Optical coherence tomographic findings at the fixation point in a case of bilateral congenital macular coloboma
Authors Abe K, Shirane J, Sakamoto M, Tanabe F, Kuniyoshi K, Matsumoto C, Shimomura Y
Received 5 March 2014
Accepted for publication 1 April 2014
Published 21 May 2014 Volume 2014:8 Pages 1017—1020
Checked for plagiarism Yes
Review by Single anonymous peer review
Peer reviewer comments 3
Kosuke Abe,1,2 Jumi Shirane,2 Masuo Sakamoto,1 Fumi Tanabe,1 Kazuki Kuniyoshi,1 Chota Matsumoto,1 Yoshikazu Shimomura1
1Department of Ophthalmology, Kinki University Faculty of Medicine, Osaka-Sayama, Osaka, Japan; 2Nara Hospital, Kinki University Faculty of Medicine, Ikoma, Nara, Japan
Background: Congenital macular coloboma is a rare ocular disease that consists of atrophic lesions in the macula with well-circumscribed borders. We report the findings of spectral domain optical coherence tomography (SD-OCT) at the fixation point in a case of bilateral macular coloboma.
Case report: The subject is a 4-year-old boy. He visited our hospital at age 1 year and 4 months for the evaluation of strabismus. The fundus examination of both eyes showed round-shaped sharply-demarcated atrophic lesions involving the macula with large choroidal vessels and bared sclera at the base. Immunologic tests including toxoplasmosis, rubella, varicella, herpes virus, and human T-cell leukemia virus were all negative. At age 4 years and 1 month, cycloplegic refraction showed insignificant refractive errors and his best corrected visual acuity was 0.6 bilaterally. The SD-OCT showed a crater-like depression accompanying atrophic neurosensory retina, and the absence of retinal pigment epithelium and choroid. Examination of the fixation behavior by visuscope showed steady fixation with an area 0.5° nasal to the nasal edge of the atrophic lesion bilaterally. The SD-OCT findings at fixation area showed remaining normal retinal structures involving inner segment-outer segment (IS/OS) junction line.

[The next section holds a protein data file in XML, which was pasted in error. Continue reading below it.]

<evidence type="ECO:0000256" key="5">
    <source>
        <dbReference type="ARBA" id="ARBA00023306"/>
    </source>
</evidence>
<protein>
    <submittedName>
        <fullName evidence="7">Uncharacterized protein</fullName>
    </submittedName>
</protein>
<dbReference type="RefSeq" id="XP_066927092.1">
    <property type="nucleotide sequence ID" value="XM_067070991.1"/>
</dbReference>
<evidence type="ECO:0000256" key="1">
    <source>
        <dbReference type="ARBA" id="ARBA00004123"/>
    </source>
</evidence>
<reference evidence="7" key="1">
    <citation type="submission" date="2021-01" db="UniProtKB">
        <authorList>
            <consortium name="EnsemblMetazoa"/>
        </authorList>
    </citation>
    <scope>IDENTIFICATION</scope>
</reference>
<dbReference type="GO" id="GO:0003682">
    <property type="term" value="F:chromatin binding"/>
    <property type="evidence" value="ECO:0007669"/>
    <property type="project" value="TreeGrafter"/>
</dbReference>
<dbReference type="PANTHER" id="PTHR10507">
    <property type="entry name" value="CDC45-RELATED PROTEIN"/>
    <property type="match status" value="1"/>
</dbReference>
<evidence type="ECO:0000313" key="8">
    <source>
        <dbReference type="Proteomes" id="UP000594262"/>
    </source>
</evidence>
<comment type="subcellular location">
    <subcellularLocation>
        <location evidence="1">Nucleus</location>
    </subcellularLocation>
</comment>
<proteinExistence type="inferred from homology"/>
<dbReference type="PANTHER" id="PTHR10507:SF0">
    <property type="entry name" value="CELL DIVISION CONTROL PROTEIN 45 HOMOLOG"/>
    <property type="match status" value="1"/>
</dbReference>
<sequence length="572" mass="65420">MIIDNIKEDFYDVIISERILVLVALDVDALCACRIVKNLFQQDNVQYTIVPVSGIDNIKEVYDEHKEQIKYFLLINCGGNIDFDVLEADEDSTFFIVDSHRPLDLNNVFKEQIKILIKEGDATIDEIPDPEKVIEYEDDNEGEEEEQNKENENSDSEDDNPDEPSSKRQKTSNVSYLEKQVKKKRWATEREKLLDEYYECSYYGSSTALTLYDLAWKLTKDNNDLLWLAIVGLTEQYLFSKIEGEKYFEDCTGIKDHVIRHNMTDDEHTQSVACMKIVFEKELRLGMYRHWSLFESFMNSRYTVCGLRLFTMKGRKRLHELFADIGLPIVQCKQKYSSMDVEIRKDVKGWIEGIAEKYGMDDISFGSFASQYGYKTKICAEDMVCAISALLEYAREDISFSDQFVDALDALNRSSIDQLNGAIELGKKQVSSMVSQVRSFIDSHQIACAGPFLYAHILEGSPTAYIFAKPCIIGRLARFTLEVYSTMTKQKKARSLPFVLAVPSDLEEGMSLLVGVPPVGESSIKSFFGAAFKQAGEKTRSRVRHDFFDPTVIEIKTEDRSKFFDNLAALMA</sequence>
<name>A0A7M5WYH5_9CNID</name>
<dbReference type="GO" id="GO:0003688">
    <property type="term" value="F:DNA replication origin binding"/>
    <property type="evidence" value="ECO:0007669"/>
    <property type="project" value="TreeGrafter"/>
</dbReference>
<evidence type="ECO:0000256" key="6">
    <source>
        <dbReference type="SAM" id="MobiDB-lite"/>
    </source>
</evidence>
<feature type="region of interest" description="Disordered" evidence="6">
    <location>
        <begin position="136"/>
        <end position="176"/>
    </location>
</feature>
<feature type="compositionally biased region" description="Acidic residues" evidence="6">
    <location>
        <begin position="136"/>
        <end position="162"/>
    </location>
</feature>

Conclusion: The findings of SD-OCT have been shown to be useful in the diagnosis of macular coloboma. In the fixation point, the structure of retina and choroid were well preserved.
Keywords: pediatric macular disease, macular structure, strabismus
Congenital macular coloboma appears as atrophic lesions with well-circumscribed borders unilaterally or bilaterally, which result in a nonprogressive decrease in visual acuity. These findings are also seen in patients with intrauterine infection, especially toxoplasmosis. Spectral domain (SD) optical coherence tomography (OCT) is a beneficial tool to make a diagnosis of macular coloboma. We report on the SD-OCT findings in a patient with bilateral macular coloboma. Furthermore, we show the retinal structures at the fixation point.